On 14th February I submitted a sculpture into the Royal Academy Summer Show. Entitled  ‘Eleven years under’ it represents the 732 children (aged between 0-11) killed or injured by guns during  2017 in the USA.  As I pressed the submit button the horrific news came in of a mass shooting at a high school in Parkland, Florida.  Unfortunately my piece wasn’t accepted but it did fuel a further drive within me to fly out to Washington DC to document the every growing protest and be a part of history.


The power of silence.

When Emma González, 18, (prominent activist and survivor of the Marjory Stoneman Douglas High School mass shooting) took to the stage, the crowds grew silent. Her speech took just six minutes and twenty seconds – the exact time it took for Nikolas Cruz to shoot her schoolmate

“Six minutes, and about 20 seconds. In a little over six minutes, 17 of our friends were taken from us, 15 more were injured, and everyone, absolutely everyone in the Douglas community was forever altered. Everyone who was there…..  understands.

Everyone who has been touched by the cold grip of gun violence understands. For us, long, tearful, chaotic hours in the scorching afternoon sun were spent not  knowing……..

For those who still can’t comprehend, because they refuse to, I’ll tell you where it went. Six feet into the ground, six feet deep. Six minutes and 20 seconds with an AR-15, and my friend Carmen would never complain to me about piano practice. Aaron Feis would never call Kyra ‘Miss sunshine,’ Alex Schachter would never walk into school with his brother Ryan, Scott Beigel would never joke around with Cameron at camp, Helena Ramsay would never hang around after school with Max, Gina Montalto would never wave to her friend Liam at lunch, Joaquin Oliver would never play basketball with Sam or Dylan. Alaina Petty would never, Cara Loughren would never, Chris Hixon would never, Luke Hoyer would never, Martin Duque Anguiano would never, Peter Wang would never, Alyssa Alhadeff would never, Jamie Guttenberg would never, Jamie Pollack would never”.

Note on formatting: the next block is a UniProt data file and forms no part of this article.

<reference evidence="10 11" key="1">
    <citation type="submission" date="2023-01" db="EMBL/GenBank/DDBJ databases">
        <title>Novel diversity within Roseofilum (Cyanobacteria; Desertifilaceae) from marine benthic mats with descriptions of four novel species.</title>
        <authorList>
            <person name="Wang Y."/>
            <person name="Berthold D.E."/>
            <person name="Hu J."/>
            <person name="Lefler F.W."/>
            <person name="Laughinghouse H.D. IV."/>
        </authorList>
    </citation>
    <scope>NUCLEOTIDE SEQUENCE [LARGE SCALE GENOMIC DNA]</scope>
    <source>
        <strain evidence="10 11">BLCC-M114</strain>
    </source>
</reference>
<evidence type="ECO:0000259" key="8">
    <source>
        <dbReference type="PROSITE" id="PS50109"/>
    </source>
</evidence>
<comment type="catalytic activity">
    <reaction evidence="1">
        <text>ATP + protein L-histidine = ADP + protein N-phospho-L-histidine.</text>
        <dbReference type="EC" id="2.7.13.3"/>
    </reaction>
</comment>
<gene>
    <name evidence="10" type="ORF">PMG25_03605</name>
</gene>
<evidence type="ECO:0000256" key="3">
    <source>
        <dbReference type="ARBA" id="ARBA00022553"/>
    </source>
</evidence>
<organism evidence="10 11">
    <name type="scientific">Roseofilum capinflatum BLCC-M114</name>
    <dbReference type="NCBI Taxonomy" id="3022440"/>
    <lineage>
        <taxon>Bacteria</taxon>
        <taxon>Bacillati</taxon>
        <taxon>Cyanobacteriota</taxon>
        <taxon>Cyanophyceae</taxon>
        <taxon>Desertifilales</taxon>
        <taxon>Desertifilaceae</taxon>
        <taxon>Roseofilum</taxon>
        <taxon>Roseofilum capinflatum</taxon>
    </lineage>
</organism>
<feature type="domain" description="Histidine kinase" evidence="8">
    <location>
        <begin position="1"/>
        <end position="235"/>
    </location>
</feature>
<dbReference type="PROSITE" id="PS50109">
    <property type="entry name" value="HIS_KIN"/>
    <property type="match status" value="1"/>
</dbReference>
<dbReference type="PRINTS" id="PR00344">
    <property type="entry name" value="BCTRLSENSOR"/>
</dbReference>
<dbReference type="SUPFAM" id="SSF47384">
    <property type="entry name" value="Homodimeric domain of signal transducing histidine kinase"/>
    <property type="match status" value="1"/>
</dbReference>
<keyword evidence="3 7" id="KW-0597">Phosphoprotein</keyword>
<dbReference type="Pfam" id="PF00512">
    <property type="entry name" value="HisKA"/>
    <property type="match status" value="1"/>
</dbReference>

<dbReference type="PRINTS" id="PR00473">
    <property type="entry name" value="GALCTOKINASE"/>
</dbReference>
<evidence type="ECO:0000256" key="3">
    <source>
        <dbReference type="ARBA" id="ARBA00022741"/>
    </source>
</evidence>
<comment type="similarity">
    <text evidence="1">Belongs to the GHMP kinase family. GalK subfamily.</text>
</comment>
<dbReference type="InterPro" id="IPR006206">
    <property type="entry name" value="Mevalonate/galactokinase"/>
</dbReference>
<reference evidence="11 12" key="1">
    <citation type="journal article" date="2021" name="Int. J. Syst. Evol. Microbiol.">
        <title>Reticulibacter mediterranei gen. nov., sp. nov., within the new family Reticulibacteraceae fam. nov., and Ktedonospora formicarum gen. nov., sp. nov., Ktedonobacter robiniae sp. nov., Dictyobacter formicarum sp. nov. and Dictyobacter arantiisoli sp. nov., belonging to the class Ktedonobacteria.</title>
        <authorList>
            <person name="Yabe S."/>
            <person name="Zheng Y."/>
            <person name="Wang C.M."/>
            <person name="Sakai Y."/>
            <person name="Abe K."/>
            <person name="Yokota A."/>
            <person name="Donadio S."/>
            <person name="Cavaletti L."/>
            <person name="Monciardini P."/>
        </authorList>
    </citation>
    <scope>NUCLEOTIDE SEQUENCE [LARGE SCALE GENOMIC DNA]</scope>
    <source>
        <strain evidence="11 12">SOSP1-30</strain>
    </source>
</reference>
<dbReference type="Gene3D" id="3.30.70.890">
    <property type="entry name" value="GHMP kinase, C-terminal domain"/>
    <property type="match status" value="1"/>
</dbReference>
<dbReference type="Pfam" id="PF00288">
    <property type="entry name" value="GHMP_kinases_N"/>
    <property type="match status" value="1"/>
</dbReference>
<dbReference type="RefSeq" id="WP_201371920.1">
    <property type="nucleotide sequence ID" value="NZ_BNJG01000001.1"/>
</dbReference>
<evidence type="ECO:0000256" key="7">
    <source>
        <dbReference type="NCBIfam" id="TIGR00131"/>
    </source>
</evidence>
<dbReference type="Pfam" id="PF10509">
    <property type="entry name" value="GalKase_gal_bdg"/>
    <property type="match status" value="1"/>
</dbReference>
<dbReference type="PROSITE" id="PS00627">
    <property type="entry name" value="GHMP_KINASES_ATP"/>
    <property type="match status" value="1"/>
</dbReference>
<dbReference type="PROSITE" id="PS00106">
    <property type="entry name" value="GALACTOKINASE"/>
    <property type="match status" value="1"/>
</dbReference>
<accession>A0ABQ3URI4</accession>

Transcript Of Emma Gonzalez’s March For Our Lives Speech.



Emma González then fell silent for six minutes twenty seconds. The power of that silence was deafening.





“Since the time that I came out here, it has been six minutes and 20 seconds. The shooter has ceased shooting, and will soon abandon his rifle, blend in with the students as they escape, and walk free for an hour before arrest. Fight for your lives before it’s someone else’s job.”  Emma González


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Following the demo, the March For Our Lives Movement embarked upon a national tour across America to educate and encourage young people to register to vote. Now, seven months later, and with the US midterm elections swiftly approaching, has the March For Our Lives movement had any effect? We will just have to wait, see and pray.


Enough is enough!

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March For Our Lives